Am 02.08.2022 um 22:16 schrieb Adam Williamson
* Maximum image sizes are canonically defined in the "release blocking"
page - https://docs.fedoraproject.org/en-US/releases/f36/blocking/
Our sizes are already there. They shouldn't be duplicated in the tech
spec. I know the current tech spec lists one, but that was a different
situation at the time.
Agreed, we agreed to omit the sizes, but I missed to adjust the text.
* "Package selection will be supplementary. There will be no option in
the installer to install less than the Fedora Server Edition standard
installation." This text from the original hasn't aged well; it's no
longer actually true and has not been for a while. We should probably
That sentence was one of the questions I had. It it is not essential for reasons that go
back years and that no one knows about us "newbies" we should leave it out.
* "Special Case CoreOS VM
Fedora CoreOS KVM VM image must be installable in a KVM virtual
machine." - I'm unclear on this. What does it mean? What image? Why is
it in the Server tech spec?
One idea is to emphasize that we don't have 3 completely different server editions
that all • coincidentally happen to have Fedora in the name, but we are Fedora and in
combination with each other we offer additional benefits.
De facto, this results in the requirement to test.
"...installable and usable right out of the box"
three (podman, systemd-nspawn and libvirt lxc) don't really seem in
line with the rest of the spec. They're not *phrased* like things in a
tech spec - a tech spec is meant to say "the product will use system X
to provide capability Y". These are written more like vague release
criteria. The *capability* provided by each of these things isn't
explained, nor are there any details on quite what is meant by "usable
right out of the box".
Yes, we agreed last meeting to leave it that way in this version, as a realisation of the
requirement in PRD to offer choice options between different technologies. We will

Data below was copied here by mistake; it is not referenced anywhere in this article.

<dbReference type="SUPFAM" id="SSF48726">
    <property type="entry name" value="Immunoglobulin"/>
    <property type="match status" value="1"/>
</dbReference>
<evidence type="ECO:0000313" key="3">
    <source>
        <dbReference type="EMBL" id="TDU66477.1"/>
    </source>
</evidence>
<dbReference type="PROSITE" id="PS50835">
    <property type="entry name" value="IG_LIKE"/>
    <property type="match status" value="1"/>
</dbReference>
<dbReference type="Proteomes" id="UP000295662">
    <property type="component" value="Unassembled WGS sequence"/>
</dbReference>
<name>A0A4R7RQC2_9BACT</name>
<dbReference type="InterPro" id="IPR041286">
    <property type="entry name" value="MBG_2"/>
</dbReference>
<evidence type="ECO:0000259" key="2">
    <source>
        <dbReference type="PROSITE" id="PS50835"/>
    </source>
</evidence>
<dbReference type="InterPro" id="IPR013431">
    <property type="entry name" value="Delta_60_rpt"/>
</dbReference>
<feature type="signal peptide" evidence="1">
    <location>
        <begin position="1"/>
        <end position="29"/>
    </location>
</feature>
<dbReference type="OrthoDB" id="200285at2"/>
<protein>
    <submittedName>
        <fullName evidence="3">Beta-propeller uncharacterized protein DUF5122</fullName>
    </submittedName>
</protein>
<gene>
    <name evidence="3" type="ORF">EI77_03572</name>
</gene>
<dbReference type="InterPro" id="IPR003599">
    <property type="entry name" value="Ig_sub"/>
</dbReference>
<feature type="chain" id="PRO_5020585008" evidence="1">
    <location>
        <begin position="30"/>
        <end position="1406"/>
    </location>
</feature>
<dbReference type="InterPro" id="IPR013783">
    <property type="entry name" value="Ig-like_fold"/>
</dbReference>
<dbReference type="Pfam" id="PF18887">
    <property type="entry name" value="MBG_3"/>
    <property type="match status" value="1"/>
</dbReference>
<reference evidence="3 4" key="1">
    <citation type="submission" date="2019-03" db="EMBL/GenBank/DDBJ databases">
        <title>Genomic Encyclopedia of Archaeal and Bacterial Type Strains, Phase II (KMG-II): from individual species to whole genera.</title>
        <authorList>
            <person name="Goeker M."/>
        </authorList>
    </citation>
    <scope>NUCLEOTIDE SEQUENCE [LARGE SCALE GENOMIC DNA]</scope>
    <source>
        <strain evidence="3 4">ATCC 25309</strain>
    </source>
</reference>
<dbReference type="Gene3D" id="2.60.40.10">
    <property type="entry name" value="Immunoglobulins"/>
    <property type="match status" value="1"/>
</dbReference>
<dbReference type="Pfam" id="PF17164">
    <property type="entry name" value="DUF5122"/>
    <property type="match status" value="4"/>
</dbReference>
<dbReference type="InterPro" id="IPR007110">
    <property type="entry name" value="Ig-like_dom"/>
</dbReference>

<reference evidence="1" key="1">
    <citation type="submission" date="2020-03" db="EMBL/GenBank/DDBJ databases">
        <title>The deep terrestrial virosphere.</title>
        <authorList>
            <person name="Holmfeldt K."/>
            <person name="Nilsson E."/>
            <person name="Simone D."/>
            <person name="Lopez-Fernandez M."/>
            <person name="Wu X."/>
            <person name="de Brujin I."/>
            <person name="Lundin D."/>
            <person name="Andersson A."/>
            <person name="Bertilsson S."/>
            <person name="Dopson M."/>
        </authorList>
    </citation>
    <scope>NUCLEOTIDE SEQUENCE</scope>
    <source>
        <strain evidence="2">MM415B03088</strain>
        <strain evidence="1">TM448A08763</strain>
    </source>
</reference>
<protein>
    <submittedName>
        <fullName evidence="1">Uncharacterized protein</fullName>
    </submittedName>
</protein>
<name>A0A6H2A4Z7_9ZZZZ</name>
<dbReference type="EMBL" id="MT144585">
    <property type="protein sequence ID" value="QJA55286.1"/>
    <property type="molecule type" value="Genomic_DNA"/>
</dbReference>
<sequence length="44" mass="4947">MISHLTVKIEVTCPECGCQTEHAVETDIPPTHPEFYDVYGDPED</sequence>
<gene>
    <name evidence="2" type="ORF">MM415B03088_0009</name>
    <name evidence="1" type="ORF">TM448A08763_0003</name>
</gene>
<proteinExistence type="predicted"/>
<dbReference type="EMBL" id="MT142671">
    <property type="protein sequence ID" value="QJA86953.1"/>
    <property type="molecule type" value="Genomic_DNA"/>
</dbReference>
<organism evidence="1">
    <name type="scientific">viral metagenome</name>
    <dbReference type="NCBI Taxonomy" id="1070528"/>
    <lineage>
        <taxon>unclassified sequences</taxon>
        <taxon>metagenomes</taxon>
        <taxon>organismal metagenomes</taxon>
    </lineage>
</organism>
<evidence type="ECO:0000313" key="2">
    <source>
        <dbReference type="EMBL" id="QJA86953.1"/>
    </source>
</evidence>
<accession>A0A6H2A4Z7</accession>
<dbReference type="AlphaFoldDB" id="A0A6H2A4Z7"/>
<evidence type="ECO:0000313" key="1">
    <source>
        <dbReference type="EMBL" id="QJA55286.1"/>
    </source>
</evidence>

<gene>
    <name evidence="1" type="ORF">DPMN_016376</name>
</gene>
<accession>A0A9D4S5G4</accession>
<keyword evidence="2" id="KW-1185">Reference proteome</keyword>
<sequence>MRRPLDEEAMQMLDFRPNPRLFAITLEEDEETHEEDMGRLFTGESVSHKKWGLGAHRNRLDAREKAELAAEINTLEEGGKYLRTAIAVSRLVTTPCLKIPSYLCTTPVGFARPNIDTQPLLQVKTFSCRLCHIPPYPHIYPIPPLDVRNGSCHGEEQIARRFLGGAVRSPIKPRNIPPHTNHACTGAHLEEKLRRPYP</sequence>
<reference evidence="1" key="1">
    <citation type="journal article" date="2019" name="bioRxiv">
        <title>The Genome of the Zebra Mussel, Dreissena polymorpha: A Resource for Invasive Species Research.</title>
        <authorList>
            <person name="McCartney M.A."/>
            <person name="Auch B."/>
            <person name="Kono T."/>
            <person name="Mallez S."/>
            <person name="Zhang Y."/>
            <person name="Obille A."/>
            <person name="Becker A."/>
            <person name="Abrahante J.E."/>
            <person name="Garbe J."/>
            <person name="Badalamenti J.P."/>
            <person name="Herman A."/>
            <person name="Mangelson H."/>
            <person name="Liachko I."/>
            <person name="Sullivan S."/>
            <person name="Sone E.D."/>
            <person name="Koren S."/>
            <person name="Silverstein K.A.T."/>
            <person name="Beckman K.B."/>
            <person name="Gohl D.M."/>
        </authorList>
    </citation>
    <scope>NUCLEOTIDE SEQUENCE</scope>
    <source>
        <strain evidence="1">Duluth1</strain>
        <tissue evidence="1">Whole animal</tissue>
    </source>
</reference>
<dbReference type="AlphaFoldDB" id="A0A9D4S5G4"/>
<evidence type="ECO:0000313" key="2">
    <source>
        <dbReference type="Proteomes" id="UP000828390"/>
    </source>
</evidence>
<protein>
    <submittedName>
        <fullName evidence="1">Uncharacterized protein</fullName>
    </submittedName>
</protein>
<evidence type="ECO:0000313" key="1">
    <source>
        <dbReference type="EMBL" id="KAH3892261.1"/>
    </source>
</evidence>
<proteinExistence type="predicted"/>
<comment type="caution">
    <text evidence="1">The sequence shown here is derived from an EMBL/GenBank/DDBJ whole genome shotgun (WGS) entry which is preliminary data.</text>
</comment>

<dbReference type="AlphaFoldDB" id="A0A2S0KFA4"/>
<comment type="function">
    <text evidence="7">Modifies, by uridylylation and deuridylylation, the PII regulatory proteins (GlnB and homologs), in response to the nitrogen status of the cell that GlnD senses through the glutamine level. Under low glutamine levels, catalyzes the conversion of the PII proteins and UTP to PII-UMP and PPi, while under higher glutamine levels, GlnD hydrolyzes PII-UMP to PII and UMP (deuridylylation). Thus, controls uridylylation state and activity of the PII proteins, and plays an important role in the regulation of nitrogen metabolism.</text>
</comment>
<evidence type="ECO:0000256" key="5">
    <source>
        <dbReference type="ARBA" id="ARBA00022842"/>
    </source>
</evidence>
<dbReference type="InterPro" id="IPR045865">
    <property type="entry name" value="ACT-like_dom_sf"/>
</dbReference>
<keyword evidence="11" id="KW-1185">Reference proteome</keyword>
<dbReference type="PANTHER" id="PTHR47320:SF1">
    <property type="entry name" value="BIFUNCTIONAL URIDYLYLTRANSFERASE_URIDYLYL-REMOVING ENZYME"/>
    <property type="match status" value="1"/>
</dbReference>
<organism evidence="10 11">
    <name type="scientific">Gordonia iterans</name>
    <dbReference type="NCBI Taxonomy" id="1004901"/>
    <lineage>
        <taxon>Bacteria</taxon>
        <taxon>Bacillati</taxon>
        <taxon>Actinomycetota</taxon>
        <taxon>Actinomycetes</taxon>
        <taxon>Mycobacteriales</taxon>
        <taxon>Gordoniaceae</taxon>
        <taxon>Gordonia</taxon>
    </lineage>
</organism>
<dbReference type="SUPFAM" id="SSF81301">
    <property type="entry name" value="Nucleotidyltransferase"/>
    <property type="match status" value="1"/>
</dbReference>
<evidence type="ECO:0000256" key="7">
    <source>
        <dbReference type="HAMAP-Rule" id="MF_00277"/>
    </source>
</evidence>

elaborate on it in the next version, such as conceptual differences, different workflow,
different ways of operating, etc.
This is also a question of available resources and time restrictions.
The entire Server Roles section seems awkward as it's a bit hard
write a faux-'tech spec' for something we haven't designed or developed
yet. We did sort of do this with the original too, but at that time the
plans for the original 'role' implementation were quite detailed and,
if you look at the original tech spec, the specifications were quite
precise and 'useful'. This new version doesn't really provide much
precise, usable meat. If we want to revise the tech spec before we
really have any concrete idea what Roles 2.0 is really going to look
like, I would suggest just leaving the section out entirely for now.
We can’t leave it completely out. At least we have to specify the services Fedora Server
will support. At the moment it is just Postgresql and IPA. That's really a bit poor.
So, at least we need a section 4 „Supported Services“ that enumerates the current 4.3.1 -
And maybe a section 5 that specifies the planning for server roles.
On the other hand it clearly specifies a future plan and the requirements and tools. And
given the long time we have already been discussing, I do not think such major changes are
opportune now. Even as the text is worded now, it is an improvement over the 2014 version
and better describes what Fedora Server Edition currently is.
Instead, we should schedule another discussion for the end of the year / beginning of next
year for improvement. We currently have 20 open tickets and any number of urgent tasks
that we need to address now.
For this, we need a technical specification that describes the framework, even if not yet
in all desirable details. For example, before we discuss systematizing our tests, we need
to agree on what to test. The same applies to the development of Ansible scripts. We need
to agree beforehand what we want to develop them for and what they should do. And if we
want to evaluate our installation media, we need to agree on the intended functionality
We have a gap that has lasted for years, and it cannot be filled optimally in one go.